Investors recognize that robust corporate governance – including a central and clearly defined role for boards – is critical if companies are to move from purpose statements to truly embed sustainability into their strategies and decision-making. There are three priorities when it comes to embedding sustainability into governance systems: effective board oversight, sustainability metrics and executive compensation, and strategic alignment.
Effective board oversight:
While governance models and the role and responsibilities of boards of directors will vary by global region, boards should play a critical role in sustainability:
- Challenging management on its sustainability plans
- Overseeing execution and progress against pledges
- Engaging with investors about sustainability plans and progress
But for this to happen, companies will likely require that their board members have sufficient sustainability knowledge to fulfil that role. While there are senior leaders who combine both deep sustainability knowledge and the ability to operate at a board level, supply does not match demand. Until supply increases, board members – as a starting point – will need the knowledge required to analyze how the planet and society are changing, and what that means for the business. When the research asked investors to nominate the one area that would have the greatest positive impact on oversight, over one in five respondents (21%) selected “improving board knowledge and skills in ESG issues through exposure to external expertise and training.”
Strengthening accountability by introducing nonfinancial, sustainability metrics into the compensation of senior executives:
When the research asked investors to specify the two main advantages of basing a significant element of executive pay against the achievement of sustainability goals, over a third of investors surveyed (37%) said that it is “ensuring that ESG issues are embedded into strategic decision-making”. This reinforces how important it is for investors that sustainability be considered not only as a peripheral issue, but also essentially be given the same importance that leaders usually place on traditional financial and capital allocation decisions.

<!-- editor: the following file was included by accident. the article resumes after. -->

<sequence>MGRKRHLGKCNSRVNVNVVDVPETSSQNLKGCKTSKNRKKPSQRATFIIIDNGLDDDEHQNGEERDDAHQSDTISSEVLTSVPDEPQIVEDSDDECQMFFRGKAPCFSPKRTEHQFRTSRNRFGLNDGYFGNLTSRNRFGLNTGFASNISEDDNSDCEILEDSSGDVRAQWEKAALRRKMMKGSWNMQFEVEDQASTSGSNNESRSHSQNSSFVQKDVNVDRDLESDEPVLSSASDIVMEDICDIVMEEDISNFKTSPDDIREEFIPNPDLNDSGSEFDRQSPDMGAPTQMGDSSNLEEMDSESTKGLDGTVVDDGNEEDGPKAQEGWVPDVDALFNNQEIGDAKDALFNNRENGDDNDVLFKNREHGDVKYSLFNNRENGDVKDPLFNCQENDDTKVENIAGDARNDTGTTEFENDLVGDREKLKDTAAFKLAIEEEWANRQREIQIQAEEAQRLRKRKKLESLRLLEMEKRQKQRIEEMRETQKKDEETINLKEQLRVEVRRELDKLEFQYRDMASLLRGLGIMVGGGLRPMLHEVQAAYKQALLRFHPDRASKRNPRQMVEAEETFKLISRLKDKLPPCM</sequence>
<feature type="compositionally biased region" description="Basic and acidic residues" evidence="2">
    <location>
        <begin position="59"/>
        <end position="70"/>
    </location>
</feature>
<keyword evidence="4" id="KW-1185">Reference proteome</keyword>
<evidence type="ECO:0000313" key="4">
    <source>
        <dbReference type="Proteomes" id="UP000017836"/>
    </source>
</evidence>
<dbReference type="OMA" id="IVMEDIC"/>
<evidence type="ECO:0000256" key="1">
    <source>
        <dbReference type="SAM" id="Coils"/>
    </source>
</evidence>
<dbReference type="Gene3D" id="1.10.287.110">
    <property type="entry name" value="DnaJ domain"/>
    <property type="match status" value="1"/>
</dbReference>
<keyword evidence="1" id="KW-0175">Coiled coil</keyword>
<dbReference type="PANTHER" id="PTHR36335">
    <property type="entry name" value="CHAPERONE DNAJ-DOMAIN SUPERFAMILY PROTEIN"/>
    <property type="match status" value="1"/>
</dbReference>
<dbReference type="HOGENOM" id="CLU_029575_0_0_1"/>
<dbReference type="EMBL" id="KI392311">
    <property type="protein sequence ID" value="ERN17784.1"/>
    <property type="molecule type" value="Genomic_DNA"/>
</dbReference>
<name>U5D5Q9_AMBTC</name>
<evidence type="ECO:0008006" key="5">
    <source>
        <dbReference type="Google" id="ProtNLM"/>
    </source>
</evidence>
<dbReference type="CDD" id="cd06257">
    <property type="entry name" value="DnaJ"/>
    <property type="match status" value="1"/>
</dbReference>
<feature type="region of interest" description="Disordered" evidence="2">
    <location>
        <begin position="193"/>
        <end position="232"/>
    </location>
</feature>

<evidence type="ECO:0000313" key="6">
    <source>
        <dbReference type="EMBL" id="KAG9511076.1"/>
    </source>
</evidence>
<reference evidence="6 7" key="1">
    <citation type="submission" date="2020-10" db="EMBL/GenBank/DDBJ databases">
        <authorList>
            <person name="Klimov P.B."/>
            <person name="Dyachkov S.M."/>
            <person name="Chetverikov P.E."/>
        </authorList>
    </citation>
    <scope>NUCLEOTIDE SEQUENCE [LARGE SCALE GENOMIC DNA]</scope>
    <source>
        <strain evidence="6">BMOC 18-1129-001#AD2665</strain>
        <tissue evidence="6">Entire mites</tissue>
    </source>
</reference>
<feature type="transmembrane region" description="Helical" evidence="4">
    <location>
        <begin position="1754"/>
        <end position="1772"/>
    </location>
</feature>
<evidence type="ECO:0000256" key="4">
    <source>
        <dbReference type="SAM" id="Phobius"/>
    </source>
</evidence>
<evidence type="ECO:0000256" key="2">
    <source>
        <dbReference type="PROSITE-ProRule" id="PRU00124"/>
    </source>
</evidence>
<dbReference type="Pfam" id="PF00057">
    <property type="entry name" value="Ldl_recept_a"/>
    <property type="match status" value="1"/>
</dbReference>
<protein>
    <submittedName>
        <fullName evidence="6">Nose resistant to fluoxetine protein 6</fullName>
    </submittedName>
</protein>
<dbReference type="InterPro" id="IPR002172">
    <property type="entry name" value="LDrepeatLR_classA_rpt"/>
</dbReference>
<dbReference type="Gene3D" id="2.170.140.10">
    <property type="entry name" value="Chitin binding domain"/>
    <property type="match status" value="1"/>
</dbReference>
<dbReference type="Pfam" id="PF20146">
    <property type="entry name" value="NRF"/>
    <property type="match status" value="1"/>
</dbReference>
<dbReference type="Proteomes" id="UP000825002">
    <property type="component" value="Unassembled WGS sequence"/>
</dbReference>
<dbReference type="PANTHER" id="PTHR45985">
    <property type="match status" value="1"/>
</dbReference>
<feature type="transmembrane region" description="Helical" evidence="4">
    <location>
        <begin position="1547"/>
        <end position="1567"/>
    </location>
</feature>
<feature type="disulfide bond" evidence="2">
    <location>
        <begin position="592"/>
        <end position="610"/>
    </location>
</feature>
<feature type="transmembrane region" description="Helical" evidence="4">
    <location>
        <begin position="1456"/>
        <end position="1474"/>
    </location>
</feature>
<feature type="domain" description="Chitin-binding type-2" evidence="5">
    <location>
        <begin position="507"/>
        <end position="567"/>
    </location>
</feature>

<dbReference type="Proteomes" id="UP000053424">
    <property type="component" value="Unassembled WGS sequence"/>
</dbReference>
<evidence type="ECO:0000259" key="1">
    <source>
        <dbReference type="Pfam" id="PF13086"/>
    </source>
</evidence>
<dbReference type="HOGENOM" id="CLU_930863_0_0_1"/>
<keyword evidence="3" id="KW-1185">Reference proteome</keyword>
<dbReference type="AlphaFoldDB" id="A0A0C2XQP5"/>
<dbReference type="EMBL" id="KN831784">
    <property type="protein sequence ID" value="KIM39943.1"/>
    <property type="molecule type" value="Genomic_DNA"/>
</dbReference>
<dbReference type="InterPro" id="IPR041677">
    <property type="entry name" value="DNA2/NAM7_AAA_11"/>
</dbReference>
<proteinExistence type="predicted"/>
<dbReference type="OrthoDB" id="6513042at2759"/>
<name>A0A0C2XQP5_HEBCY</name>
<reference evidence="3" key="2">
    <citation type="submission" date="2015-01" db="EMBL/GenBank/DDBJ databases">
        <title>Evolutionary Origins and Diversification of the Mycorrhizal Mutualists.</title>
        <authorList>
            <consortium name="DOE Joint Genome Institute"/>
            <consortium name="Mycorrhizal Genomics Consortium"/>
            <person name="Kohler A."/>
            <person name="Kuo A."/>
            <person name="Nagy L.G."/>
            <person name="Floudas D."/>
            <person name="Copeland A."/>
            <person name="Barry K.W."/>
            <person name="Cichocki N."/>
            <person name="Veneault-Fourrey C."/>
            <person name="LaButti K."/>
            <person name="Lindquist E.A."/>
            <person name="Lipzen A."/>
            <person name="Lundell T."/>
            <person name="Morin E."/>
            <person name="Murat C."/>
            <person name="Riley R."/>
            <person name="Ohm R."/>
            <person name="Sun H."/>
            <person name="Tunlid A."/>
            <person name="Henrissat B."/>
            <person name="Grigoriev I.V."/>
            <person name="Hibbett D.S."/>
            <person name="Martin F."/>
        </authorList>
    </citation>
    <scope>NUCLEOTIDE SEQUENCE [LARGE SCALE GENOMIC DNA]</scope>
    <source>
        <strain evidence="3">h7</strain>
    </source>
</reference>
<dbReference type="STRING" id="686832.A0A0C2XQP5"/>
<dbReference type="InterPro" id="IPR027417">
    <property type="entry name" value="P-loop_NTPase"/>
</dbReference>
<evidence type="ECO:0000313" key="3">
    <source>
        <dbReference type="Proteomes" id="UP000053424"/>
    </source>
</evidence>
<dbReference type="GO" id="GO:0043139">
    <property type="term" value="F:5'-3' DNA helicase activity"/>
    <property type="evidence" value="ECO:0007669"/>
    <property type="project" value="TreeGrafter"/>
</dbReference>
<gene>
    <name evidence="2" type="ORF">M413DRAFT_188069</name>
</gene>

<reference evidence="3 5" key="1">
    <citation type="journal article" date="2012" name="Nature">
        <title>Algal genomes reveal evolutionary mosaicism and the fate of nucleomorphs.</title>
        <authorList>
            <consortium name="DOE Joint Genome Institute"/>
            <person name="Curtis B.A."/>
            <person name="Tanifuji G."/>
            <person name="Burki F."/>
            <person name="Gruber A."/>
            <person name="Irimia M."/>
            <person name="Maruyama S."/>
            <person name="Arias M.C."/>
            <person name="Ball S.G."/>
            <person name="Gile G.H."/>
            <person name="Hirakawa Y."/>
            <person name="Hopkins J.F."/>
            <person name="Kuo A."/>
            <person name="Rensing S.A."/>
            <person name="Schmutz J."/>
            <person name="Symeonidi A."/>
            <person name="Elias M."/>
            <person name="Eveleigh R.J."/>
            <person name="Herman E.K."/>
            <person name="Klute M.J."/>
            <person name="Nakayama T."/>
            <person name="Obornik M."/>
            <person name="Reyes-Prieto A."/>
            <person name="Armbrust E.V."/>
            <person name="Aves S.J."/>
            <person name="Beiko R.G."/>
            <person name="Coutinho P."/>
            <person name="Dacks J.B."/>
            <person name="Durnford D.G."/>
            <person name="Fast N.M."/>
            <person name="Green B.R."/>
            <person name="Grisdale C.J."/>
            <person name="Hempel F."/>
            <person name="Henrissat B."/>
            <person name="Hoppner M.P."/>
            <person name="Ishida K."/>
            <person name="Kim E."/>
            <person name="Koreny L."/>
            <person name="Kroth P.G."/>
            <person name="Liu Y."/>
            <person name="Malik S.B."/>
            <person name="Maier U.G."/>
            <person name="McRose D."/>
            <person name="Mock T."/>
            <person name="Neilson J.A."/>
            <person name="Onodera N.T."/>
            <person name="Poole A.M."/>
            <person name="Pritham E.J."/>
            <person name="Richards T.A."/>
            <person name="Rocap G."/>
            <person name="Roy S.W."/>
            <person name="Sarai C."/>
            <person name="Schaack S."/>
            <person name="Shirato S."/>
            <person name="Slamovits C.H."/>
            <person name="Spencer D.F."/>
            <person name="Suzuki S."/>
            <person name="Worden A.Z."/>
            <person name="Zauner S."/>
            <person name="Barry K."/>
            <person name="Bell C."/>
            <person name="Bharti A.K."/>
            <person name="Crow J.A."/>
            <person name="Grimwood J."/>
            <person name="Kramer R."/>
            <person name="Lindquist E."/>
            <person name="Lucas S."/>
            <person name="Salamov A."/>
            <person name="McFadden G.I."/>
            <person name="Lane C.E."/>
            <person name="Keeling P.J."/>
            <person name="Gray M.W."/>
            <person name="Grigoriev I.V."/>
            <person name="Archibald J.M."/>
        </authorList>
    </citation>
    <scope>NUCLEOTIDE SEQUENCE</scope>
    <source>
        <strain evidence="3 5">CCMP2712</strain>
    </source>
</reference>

It is, of course, challenging to design a scheme that will deliver accountability. It can be challenging, for example, to align short-term annual pay and bonus with sustainability goals that often have five- to 10-year targets. It is also no easy task to identify quantifiable metrics and then measure achievement against them. However, as this survey shows, a strong understanding of investors’ expectations when it comes to sustainability in compensation is a good start.
Clarifying the involvement and role of a chief sustainability officer (CSO) to elevate the strategic importance of sustainability:
How companies organize themselves for sustainability will vary depending on a range of factors, from how complex their organization is to its level of sustainability ambition. However, the research shows that investors see CSOs as a crucial element of governance frameworks, perhaps reflecting some concern in the industry that current structures are not delivering.